I suppose there are two ways of making a chase movie. You could either spend a lot of money on cars and stunts and CGI. Or you could spend a little less money on bicycles, a second-rung cast, fewer stunt artists and tackier CGI.
But whatever you do, it remains that a ninety-minute long film with half a dozen chases and very little logic will remain one of those stories that a phone call, a loaded gun, or a timely thought would have rendered redundant.
The seemingly intense, broody character played by Joseph Gordon- Levitt is instantly undermined by the revelation of his name — Wilee. Yes, pronounced like the Coyote.
Whether this is because he believes he’s a Road Runner, or whether his parents simply chose to damn him for life, is left to our conjecture.
What does this film have to do with Road Runner? All right, apparently there are 1500 bike runners in New York — which in Hollywood, means Manhattan alone.
They deliver parcels that one can’t deliver by cab, email, courier, post or anything else.
And they choose to ride cycles, rather than the subway; they choose to risk delivering their parcels late, getting themselves killed, and causing other people to be killed.
Why? Because it gives them kicks. If you’re so inclined, you may spend the interval mulling over whether this is an underground mob movement, dating service, or alternative to an insane asylum.
Wilee tells us that he can’t wear suits and work in an office. He feels sorry for his friends who graduate law school, pass the bar exam, and charge a few hundred dollars an hour. They’re missing out on his life of biking around Manhattan for 80 bucks a day, negotiating over an extra 10 or 20 for delivering parcels, and winning a new bicycle and a hundred dollars every year. I suppose Premium Rush was meant to be a thriller.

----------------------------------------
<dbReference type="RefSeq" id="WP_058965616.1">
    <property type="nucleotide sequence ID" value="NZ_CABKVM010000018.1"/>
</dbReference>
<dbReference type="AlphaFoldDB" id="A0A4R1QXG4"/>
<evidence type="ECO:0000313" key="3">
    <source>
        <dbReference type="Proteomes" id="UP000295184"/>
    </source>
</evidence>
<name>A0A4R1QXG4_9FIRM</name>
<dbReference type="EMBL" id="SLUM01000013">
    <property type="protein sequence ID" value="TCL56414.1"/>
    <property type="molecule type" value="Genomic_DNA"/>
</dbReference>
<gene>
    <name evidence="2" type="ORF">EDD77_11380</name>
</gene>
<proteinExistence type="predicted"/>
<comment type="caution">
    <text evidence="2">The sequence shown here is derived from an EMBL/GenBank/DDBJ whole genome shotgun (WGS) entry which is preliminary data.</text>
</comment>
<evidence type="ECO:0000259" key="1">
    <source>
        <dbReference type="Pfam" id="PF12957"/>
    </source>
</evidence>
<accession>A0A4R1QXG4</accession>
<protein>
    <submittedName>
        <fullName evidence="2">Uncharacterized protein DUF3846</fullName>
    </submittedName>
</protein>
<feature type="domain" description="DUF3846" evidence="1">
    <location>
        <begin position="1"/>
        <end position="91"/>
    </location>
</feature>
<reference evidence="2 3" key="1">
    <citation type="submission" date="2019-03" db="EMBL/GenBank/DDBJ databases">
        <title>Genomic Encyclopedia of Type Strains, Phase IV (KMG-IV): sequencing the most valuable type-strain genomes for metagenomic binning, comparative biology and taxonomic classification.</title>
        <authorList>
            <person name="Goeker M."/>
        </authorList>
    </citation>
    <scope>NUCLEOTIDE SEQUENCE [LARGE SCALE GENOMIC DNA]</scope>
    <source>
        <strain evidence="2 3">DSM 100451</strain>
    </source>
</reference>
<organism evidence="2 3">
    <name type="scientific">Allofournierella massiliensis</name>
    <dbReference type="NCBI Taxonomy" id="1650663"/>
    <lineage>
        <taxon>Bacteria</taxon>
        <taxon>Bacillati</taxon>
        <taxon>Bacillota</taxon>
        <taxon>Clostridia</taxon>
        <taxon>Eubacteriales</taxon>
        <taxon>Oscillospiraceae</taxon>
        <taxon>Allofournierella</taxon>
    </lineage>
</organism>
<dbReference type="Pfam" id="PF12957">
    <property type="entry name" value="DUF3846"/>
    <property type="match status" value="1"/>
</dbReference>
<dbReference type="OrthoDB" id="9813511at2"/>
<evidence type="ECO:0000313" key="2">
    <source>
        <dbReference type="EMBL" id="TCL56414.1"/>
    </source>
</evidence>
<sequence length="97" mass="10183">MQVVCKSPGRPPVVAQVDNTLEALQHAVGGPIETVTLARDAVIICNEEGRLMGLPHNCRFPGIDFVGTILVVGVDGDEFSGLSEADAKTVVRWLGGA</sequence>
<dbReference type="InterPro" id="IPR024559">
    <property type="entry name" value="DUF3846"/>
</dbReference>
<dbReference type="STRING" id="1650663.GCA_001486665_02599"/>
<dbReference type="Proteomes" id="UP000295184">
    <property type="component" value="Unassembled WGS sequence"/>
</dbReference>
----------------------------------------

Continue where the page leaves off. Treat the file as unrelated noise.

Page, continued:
Like all Hollywood thrillers, there’s an exotic foreign connect ion, involving hawala money and the cruelty of the savage East. Like all Hollywood thrillers, it has several asinine characters who will make out at the cost of being caught by the bad guys. Like all Hollywood thrillers, its idea of a witticism is, “This is the most fun I’ve had with my clothes on”, and its idea of a clever exchange is: “Can’t do it, need to get wasted”, “Fair enough.
”Its value addition is a cop called Bobby Monday, played by Michael Shannon.
The cop’s name is the least ridiculous thing about his character, and this doesn’t do the Oscar-nominated Shannon any favours. All he has to do islook enraged, crazy, and freaky in turns. Naturally, there’s no room for subtlety.
The film itself offers some decent moral lessons — if cops are chasing you, it helps to carry a change of clothes; gambling is bad for health, as are loan sharks; ideally, don’t kill people who break your teeth.